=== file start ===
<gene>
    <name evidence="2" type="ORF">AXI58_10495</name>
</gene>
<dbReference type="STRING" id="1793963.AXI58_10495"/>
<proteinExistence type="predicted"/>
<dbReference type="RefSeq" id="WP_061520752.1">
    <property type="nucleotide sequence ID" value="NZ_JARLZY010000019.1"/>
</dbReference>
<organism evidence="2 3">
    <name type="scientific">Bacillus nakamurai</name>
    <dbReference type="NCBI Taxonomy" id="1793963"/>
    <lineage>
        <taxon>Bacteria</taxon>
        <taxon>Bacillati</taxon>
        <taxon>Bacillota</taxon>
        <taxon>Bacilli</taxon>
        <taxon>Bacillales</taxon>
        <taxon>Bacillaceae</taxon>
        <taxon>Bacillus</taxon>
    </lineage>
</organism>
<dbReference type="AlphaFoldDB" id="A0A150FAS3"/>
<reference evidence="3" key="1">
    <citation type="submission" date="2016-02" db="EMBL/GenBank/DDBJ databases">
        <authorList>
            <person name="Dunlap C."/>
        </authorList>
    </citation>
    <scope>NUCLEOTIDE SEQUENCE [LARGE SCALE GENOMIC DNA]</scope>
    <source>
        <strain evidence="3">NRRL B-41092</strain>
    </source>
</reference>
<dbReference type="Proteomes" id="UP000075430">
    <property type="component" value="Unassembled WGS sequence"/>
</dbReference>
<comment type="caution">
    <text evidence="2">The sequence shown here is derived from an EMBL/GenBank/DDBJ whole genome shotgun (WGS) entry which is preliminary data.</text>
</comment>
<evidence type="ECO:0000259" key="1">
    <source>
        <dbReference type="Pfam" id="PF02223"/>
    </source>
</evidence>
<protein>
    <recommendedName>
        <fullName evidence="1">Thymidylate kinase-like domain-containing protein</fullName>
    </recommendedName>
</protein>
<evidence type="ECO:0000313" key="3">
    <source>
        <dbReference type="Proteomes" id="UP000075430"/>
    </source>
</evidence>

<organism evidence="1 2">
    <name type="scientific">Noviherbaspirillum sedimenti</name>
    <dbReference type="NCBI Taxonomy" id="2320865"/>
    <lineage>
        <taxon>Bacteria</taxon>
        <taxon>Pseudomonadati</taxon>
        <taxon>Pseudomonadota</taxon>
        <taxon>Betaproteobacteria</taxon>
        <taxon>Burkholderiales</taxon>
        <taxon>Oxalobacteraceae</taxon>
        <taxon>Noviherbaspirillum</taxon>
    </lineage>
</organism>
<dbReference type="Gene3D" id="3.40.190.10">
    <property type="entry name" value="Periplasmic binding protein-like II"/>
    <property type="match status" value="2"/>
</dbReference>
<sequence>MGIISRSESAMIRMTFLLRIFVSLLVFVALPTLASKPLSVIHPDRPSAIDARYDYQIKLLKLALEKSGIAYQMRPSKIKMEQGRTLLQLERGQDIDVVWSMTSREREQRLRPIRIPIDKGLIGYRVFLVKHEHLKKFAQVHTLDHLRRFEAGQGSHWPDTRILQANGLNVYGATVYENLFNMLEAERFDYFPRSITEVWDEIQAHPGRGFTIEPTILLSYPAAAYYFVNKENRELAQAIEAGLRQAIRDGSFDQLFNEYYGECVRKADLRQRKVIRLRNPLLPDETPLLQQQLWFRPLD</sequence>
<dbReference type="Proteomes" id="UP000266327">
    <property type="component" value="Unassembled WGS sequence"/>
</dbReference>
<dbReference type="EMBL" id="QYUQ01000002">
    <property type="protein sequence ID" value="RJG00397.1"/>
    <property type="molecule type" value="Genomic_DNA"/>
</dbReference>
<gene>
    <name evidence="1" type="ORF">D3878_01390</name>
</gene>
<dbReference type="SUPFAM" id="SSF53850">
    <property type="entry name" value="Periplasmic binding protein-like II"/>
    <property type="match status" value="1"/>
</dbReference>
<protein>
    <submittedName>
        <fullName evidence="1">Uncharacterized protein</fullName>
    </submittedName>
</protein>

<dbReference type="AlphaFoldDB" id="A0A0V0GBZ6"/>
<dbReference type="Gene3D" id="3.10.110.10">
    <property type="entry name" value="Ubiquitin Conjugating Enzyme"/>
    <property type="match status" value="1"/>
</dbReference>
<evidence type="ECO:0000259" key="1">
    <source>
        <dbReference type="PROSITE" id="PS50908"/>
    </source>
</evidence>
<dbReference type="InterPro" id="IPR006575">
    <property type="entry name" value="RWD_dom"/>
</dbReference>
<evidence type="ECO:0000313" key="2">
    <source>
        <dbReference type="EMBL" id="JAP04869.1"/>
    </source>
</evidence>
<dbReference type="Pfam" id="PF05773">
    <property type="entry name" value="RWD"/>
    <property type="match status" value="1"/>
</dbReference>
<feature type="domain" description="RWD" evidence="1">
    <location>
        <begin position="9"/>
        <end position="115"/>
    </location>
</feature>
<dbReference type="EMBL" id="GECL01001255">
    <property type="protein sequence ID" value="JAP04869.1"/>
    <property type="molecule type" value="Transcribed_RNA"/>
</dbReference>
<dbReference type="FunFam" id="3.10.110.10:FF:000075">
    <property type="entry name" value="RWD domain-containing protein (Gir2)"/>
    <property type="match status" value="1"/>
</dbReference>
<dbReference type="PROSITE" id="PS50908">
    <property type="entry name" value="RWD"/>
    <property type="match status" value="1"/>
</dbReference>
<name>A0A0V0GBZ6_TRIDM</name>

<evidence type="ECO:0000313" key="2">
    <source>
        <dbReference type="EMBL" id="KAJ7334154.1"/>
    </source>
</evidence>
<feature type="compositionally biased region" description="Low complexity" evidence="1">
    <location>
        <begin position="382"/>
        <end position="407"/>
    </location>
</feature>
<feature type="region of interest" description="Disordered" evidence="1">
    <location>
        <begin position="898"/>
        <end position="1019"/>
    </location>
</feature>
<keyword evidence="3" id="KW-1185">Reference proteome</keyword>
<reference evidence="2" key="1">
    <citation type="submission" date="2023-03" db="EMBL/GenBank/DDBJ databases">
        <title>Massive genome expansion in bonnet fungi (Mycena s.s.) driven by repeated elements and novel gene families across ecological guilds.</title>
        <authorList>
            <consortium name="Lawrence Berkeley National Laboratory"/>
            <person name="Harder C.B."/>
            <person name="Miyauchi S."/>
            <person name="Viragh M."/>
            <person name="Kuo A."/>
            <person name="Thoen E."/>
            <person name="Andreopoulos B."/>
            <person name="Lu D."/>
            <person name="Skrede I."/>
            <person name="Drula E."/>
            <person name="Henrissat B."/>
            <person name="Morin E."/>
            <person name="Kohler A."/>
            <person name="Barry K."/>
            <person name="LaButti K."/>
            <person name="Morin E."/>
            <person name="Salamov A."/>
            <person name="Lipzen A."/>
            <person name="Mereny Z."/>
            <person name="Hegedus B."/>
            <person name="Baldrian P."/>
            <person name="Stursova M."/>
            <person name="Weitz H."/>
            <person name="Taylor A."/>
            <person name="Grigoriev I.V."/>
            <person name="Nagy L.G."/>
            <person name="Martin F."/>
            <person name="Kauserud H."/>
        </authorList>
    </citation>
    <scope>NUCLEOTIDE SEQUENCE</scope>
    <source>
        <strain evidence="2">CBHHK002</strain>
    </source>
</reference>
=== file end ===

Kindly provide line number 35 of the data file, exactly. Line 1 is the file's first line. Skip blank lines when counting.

    <property type="component" value="Unassembled WGS sequence"/>